235 x 286 mm. Mounted on cardboard. With an autograph letter signed by Victor Beuttell (see below).
School photograph depicting the boys of Westcott House, Sherborne School, 1930, including Alan Turing (second row, second from right) and his friend Victor Beuttell (third row, far right), with the housemaster Geoffrey O'Hanlon seated centre with his dog.
Alan Turing attended Sherborne School from 1926 to 1931 and made an impression the moment he started his school career by cycling the 65 miles to the school from Southampton (where he had arrived from his parents' house in France during the General Strike), via an overnight stop at Blandford Forum, a feat that made the local paper. As his school reports reveal he showed "considerable promise" but his masters often complained that he failed to express himself adequately - his physics master Henry Shorland Gervis urged, "Cambridge will want sound knowledge rather than vague ideas". Other influential figures at Sherborne were his mathematics tutors Dr Edwin Davis and Donald Eperson, who instilled in the boys a love of problem solving and puzzles. Turing the schoolboy appears to have been an eccentric character but by no means the reclusive loner as he is sometimes portrayed: "At Sherborne he became the 'Mathematician-in-ordinary' who would help boys with their homework, and in his penultimate term at Sherborne his housemaster wrote in this school report that 'He takes a fatherly interest in his dormitory, and no doubt imparts his learning and curiosity to them" (Rachel Hassall, Vivat! Sherborne School magazine). This photograph was taken in July 1930 just six months after the sudden death of Turing's great friend Christopher Morcom - an event, it has been argued, that became the catalyst for his future achievements.
One of the boys he helped was Victor Beuttell, son of the British inventor Alfred William Beuttell, three years his junior, who mentions Turing three times in his letter home. Drawn together by a mutual sympathy (Turing was grieving for Christopher Morcom and Beuttell's mother was terminally ill), they were given special dispensation by the housemaster to spend time together. Victor was "also one who neither conformed, nor rebelled, but dodged the system" (Hodges, A., Alan Turing: The Enigma, 2014, p. 72), and they bonded over a love of codes and ciphers, inspired by the book 'Mathematical Recreations and Essays', which Turing had chosen as his Christopher Morcom Prize, awarded in 1930. He was obliged to leave the school in the same year as Turing after his father suffered financial losses and having failed the School Certificate, "telling Alan that it was because of too much time spent on chess and codes" (Hodges, p. 88) but they remained close. Victor was the one lasting friendship Turing retained from his time at Sherborne. Turing stayed with the family regularly and helped Victor's father Alfred with his work on lighting, with Victor in turn visiting Turing in Cambridge. Their last meeting was in 1943 when they met for lunch in London, but kept in touch for the remainder of Turing's life. Indeed, according to Victor's son, they spoke on the telephone just the night before he died in June 1954.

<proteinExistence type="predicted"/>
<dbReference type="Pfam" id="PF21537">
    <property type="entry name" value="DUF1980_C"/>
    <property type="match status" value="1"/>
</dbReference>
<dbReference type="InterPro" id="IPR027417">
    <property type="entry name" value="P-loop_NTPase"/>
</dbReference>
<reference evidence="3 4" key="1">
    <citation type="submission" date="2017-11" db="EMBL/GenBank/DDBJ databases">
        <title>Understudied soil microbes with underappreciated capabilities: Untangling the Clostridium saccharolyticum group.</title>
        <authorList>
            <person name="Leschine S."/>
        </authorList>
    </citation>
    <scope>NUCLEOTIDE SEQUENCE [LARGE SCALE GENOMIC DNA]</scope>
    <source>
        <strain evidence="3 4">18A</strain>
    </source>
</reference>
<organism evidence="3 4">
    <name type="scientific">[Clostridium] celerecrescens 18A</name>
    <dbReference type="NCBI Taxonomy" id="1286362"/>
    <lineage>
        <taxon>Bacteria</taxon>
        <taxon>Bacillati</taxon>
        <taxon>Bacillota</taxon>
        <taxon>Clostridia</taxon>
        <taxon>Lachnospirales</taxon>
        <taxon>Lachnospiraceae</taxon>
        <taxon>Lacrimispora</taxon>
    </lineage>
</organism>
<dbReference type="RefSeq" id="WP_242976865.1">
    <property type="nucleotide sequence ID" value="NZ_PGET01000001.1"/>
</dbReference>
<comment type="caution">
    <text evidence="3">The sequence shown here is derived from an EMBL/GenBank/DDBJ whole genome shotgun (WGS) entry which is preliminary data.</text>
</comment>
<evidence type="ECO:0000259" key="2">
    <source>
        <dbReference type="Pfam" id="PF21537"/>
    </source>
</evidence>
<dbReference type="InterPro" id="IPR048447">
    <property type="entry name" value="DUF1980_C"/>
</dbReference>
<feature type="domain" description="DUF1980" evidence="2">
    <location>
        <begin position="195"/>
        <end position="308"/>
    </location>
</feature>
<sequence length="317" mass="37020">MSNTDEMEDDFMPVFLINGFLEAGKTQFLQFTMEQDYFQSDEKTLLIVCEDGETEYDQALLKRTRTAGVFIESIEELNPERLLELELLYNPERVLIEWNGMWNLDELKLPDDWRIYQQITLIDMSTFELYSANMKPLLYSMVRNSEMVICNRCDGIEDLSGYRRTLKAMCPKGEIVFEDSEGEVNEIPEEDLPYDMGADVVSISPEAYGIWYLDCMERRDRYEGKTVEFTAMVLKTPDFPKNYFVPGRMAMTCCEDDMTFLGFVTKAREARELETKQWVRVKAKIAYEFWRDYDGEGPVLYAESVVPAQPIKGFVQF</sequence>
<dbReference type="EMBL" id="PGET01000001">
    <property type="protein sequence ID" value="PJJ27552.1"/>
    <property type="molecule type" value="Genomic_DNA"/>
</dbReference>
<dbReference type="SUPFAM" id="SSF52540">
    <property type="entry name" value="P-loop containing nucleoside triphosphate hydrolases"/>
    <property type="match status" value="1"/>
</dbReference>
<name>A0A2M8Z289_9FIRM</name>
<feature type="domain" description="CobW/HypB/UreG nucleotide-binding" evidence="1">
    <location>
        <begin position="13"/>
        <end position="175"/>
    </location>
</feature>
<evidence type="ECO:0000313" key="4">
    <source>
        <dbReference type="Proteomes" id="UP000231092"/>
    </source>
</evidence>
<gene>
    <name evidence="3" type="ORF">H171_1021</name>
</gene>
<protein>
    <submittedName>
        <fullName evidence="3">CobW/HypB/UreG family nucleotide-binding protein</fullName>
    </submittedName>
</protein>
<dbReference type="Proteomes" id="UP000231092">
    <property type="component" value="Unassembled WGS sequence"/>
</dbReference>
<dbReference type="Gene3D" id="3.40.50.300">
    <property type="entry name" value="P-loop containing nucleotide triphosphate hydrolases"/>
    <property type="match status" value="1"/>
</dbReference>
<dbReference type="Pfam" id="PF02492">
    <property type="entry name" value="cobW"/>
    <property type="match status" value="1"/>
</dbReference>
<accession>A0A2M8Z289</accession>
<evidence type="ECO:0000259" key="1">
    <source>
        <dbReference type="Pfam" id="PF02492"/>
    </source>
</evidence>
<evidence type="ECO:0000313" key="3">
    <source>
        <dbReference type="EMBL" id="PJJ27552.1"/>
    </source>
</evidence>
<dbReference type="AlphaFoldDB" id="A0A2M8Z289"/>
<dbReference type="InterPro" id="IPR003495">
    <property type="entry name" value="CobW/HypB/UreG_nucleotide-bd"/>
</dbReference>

With an autograph letter from Victor Beuttell signed ("With heaps of love / Viccie") to his parents, reporting on his recent exam results and mentioning Turing several times ("On the additional maths [...] I think, and so does Turing that at the least I got passing marks. I didn't like the paper [...] Chemistry. According to Turing, got 70% an easy credit [...] Physics [...] By mistake did 6 questions instead of 5 [...] Even then I got a Pass according to Turing. Not so bad [...]"; 2 pages on 2 ff. on lined file paper, folio (325 x 210 mm), Westcott House, Sherborne, undated).
Provenance: Victor Beuttell (1915-93); and thence by descent.